Mugdock Lava Member

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Mugdock Lava Member (MGLA), Kilpatrick Hills, Carboniferous, Midland Valley of Scotland[edit]

The Mugdock Lava Member is part of the Clyde Plateau Volcanic Formation.

Name[edit]

Previously named the Mugdock Lavas (Hall et al., 1998)[1].

Lithology[edit]

Predominantly plagioclase-macrophyric basalts (‘Markle’ type). Near Devil’s Craig Dam (NS 560 782) a few lavas have abundant feldspar phenocrysts of about 5 mm and some up to 2 cm in length. Near Craigend Castle (NS 548 777) a thin olivine-clinopyroxene-macrophyric basalt (‘Craiglockhart’ type) occurs and in the western part of the Kilpatrick Hills, mugearite lavas are present.

Stratotype[edit]

The Mugdock Lava Member is well exposed in its type area between Mugdock Loch (NS 554 773) and Devil’s Craig Dam (NS 560 782).

Lower and upper boundaries[edit]

The Mugdock Lava Member overlies the more-mafic olivine-microphyric basalts (‘Dalmeny’ type), olivine-clinopyroxene-plagioclase-macrophyric basalts (‘Dunsapie’ type) and olivine-clinopyroxene-macrophyric basalts (‘Craiglockhart’ type) of the underlying Cochno Lava Member.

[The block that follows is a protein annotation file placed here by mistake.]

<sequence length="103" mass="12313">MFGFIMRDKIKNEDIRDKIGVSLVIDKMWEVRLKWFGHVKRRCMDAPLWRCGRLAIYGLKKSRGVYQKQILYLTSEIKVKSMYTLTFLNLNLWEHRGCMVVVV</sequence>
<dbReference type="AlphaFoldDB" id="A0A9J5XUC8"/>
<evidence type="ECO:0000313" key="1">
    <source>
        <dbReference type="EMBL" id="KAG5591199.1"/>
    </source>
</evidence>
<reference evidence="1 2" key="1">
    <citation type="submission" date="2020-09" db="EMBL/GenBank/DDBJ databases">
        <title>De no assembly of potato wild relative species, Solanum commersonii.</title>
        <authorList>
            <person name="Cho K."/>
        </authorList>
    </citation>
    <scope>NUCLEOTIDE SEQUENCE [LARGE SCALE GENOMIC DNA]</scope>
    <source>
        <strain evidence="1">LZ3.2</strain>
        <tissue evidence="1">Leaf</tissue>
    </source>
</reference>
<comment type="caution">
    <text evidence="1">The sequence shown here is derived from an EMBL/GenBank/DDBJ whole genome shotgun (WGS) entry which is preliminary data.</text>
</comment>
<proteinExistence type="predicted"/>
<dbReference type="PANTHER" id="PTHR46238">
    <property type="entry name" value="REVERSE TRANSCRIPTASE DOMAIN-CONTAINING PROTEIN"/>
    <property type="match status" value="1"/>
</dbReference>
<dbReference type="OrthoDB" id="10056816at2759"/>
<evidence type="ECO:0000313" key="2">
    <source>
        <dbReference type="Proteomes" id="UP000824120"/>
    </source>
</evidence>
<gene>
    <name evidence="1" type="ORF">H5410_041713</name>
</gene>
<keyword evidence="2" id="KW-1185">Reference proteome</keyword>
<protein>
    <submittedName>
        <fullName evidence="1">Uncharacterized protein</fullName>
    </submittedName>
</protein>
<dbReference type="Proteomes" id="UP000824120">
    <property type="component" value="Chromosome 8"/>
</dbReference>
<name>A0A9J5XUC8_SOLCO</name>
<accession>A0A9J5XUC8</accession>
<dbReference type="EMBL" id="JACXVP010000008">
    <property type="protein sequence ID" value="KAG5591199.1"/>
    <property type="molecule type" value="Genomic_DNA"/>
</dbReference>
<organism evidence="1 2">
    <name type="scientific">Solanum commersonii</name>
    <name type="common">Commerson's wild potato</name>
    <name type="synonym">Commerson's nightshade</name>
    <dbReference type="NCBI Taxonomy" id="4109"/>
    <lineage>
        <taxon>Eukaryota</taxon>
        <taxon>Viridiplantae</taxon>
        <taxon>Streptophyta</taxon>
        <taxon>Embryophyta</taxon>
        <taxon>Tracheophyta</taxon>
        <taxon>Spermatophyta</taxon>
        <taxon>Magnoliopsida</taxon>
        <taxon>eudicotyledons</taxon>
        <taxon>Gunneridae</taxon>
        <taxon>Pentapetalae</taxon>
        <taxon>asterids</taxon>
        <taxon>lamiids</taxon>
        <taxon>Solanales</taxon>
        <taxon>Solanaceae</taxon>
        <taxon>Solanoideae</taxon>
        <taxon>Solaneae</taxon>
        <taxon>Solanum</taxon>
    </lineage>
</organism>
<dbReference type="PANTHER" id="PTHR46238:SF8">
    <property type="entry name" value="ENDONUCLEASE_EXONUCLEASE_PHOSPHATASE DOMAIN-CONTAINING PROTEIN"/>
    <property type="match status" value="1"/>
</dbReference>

The Mugdock Lava Member is overlain by the olivine-microphyric basalts (‘Dalmeny’ type) of the Tambowie Lava Member in the south of the Kilpatrick Hills. To the north, the Tambowie Lava Member is absent and the Mugdock Lava Member is directly overlain by the sedimentary rocks of the Lawmuir Formation (Strathclyde Group).

Thickness[edit]

About 200 m thick in the north-east Kilpatrick Hills, thinning to about 100 m in the south-west of that area.

Distribution and regional correlation[edit]

Kilpatrick Hills: The Mugdock Lava Member is present in the south of the area, between Old Kilpatrick (NS 465 730), where it is continuous with the upper part of the Strathgryfe Lava Member of the Renfrewshire Hills lava block south of the River Clyde, and the area around Mugdock (NS 56 77). The lavas might have been derived from the Waterhead Volcano-complex in the Campsie Fells lava block.

Age[edit]

Mid Visean (Arundian to Asbian).

References[edit]

  1. Hall, I H S, Browne, M A E, and Forsyth, I H. 1998. Geology of the Glasgow district. Memoir of the British Geological Survey, Sheet 30E (Scotland)